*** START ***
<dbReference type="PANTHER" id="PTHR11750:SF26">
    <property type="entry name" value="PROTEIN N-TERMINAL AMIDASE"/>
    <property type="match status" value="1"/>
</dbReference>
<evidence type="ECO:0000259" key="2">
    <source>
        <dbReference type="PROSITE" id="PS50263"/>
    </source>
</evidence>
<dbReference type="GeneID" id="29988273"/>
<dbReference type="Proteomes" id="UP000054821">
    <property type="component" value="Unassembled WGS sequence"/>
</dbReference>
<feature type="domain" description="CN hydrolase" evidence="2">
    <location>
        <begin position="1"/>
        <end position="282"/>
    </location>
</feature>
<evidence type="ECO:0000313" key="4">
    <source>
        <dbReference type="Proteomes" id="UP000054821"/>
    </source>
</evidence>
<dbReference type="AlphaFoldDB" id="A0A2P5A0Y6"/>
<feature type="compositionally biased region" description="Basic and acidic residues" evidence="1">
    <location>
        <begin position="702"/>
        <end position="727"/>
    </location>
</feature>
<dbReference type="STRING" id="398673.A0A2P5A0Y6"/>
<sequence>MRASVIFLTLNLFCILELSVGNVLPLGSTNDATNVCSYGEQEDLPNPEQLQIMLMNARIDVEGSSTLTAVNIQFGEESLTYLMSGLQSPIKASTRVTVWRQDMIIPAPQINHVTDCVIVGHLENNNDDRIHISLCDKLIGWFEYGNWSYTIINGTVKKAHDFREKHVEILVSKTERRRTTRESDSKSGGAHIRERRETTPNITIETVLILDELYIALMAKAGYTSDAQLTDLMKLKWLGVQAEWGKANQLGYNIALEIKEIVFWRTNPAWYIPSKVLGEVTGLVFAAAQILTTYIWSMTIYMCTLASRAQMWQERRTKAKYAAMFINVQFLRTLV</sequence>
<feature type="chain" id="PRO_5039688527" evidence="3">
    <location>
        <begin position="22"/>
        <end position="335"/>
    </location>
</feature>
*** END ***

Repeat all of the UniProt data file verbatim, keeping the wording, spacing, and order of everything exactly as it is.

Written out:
<dbReference type="PANTHER" id="PTHR11750:SF26">
    <property type="entry name" value="PROTEIN N-TERMINAL AMIDASE"/>
    <property type="match status" value="1"/>
</dbReference>
<evidence type="ECO:0000259" key="2">
    <source>
        <dbReference type="PROSITE" id="PS50263"/>
    </source>
</evidence>
<dbReference type="GeneID" id="29988273"/>
<dbReference type="Proteomes" id="UP000054821">
    <property type="component" value="Unassembled WGS sequence"/>
</dbReference>
<feature type="domain" description="CN hydrolase" evidence="2">
    <location>
        <begin position="1"/>
        <end position="282"/>
    </location>
</feature>
<evidence type="ECO:0000313" key="4">
    <source>
        <dbReference type="Proteomes" id="UP000054821"/>
    </source>
</evidence>
<dbReference type="AlphaFoldDB" id="A0A2P5A0Y6"/>
<feature type="compositionally biased region" description="Basic and acidic residues" evidence="1">
    <location>
        <begin position="702"/>
        <end position="727"/>
    </location>
</feature>
<dbReference type="STRING" id="398673.A0A2P5A0Y6"/>
<sequence>MRASVIFLTLNLFCILELSVGNVLPLGSTNDATNVCSYGEQEDLPNPEQLQIMLMNARIDVEGSSTLTAVNIQFGEESLTYLMSGLQSPIKASTRVTVWRQDMIIPAPQINHVTDCVIVGHLENNNDDRIHISLCDKLIGWFEYGNWSYTIINGTVKKAHDFREKHVEILVSKTERRRTTRESDSKSGGAHIRERRETTPNITIETVLILDELYIALMAKAGYTSDAQLTDLMKLKWLGVQAEWGKANQLGYNIALEIKEIVFWRTNPAWYIPSKVLGEVTGLVFAAAQILTTYIWSMTIYMCTLASRAQMWQERRTKAKYAAMFINVQFLRTLV</sequence>
<feature type="chain" id="PRO_5039688527" evidence="3">
    <location>
        <begin position="22"/>
        <end position="335"/>
    </location>
</feature>